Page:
On the morning of Monday February 25, Roman Levin, 19, walked to the gates of an Israeli army base where he served as a truck driver. As he approached the military transport camp north of Jerusalem, built on the lands of a Palestinian village (Beit Nabalah) destroyed in the 1948 war, he was accompanied by activists from organizations that support soldiers who refuse to serve because of political objections to Israel’s occupation, Mesarvot and Yesh Gvul.
Roman then informed his commanding officer that he was refusing to continue his military service because he did not want to be a part of “the preservation of the occupation” and the “oppression of Palestinians.” Hours later he was subjected to an “instant trial,” lasting about five minutes and sentenced to 30 days in an army detention facility, Prison Six in northern Israel.
At the end of the 30 days – on March 27 – Roman could undergo a second instant trial and be remanded to the same prison for another 30 days. There is nothing remotely resembling due process in army trials. The accused, who cannot have a lawyer or call any witnesses, is tried in the office of a commanding officer without public or media access. The army can imprison a refusing soldier for a maximum of three years.
“With the oppressors or with the oppressed?”
Roman and his family immigrated to Israel from Ukraine when he was three years old. He was raised in Bat Yam, just south of Tel Aviv. He began his military service with a sense of civic duty. In an interview for Israel’s Social TV in February, Roman explained how he came to a profound change of mind and heart after being deployed in the West Bank for over a year and a half:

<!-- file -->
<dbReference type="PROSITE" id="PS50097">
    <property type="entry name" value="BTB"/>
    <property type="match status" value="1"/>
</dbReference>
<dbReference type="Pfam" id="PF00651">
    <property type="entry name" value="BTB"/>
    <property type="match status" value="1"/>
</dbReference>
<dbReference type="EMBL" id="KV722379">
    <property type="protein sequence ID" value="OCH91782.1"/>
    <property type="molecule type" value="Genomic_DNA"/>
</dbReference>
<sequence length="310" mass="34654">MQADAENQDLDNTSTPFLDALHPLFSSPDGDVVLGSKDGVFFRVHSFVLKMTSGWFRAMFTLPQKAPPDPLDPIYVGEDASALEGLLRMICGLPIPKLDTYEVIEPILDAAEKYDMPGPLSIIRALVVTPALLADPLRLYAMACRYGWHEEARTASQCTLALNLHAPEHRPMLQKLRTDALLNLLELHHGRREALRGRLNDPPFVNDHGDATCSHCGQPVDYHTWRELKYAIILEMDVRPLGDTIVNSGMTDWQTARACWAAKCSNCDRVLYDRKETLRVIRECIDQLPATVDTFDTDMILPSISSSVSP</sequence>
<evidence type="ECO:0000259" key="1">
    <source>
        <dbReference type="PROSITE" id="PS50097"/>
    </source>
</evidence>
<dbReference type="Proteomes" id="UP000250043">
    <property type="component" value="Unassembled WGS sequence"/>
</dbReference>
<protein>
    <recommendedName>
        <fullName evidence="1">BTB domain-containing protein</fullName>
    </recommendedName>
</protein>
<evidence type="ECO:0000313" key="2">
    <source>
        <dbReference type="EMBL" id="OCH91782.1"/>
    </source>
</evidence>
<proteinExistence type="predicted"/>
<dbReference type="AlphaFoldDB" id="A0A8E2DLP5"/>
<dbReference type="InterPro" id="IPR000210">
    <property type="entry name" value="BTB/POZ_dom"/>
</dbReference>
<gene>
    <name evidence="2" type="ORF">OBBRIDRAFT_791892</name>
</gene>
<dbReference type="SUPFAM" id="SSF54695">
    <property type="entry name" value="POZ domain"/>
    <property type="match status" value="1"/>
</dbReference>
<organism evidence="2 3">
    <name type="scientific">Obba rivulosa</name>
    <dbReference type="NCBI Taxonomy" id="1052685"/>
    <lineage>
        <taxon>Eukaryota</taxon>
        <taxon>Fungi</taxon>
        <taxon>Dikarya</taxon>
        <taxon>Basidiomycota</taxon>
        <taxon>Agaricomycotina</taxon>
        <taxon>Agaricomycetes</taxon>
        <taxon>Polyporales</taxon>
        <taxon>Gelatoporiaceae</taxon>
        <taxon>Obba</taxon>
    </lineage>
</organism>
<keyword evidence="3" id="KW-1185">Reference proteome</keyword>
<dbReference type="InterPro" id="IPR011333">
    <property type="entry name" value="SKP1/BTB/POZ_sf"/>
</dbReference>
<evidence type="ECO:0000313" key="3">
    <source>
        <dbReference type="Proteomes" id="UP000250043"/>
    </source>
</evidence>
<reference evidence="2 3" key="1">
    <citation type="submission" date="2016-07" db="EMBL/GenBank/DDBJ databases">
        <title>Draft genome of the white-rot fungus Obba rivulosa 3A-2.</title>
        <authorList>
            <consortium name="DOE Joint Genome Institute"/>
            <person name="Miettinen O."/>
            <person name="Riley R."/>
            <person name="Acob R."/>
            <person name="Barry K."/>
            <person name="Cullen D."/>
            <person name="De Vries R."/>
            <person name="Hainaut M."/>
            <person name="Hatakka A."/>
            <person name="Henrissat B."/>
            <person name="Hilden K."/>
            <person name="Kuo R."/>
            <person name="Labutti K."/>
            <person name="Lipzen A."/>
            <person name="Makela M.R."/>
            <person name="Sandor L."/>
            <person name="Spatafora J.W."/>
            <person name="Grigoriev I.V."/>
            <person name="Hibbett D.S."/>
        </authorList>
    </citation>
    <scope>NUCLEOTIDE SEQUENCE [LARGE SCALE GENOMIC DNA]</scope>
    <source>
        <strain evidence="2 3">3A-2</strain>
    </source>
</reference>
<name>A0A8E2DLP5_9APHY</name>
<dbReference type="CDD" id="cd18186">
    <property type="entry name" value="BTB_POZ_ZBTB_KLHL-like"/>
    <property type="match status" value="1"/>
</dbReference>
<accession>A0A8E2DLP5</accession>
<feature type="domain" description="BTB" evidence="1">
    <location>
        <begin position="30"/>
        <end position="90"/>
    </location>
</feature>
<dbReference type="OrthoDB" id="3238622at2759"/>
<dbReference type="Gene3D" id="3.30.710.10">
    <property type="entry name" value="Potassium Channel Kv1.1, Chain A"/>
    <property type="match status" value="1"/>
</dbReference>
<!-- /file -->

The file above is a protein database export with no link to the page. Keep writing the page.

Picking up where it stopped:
“As a truck driver I traveled extensively in the occupied territories[…] There I witnessed the oppression of Palestinians. I saw how they have to wait in line for hours at checkpoints in order to go to work. I heard soldiers talk about how they raid villages at night to detain suspects. It grieves me to see how the Jews, in the past one of the most oppressed peoples, now occupy another people” (my translation from Roman’s Russian).
Roman has often traveled to the country of his birth, Ukraine, to visit relatives. He was last in Ukraine in November 2018. His observations there helped him develop his political thinking. He drew parallels between the situation in Ukraine under the current Ukrainian nationalist regime and the situation in Israel:
“I saw that Jews do not feel safe [in Ukraine]. They are seen as second-class citizens. The Russians who live in Ukraine are treated even worse. It is similar in Israel. Palestinians are not considered human.”
Roman also remarked that “in Ukraine I encountered people who disparaged me as a Jew, while in Israel I am disparaged as a Russian.”
Roman especially wants his message to reach “as many Russian-speaking people [in Israel] as possible. I want them to know that the occupation exists, that the oppression of the Palestinian people exists. In my experience most Russian-speakers do not even know that Palestinians exist. I do not want the Russian-speaking population to remain indifferent.”
He went on to tell Social TV: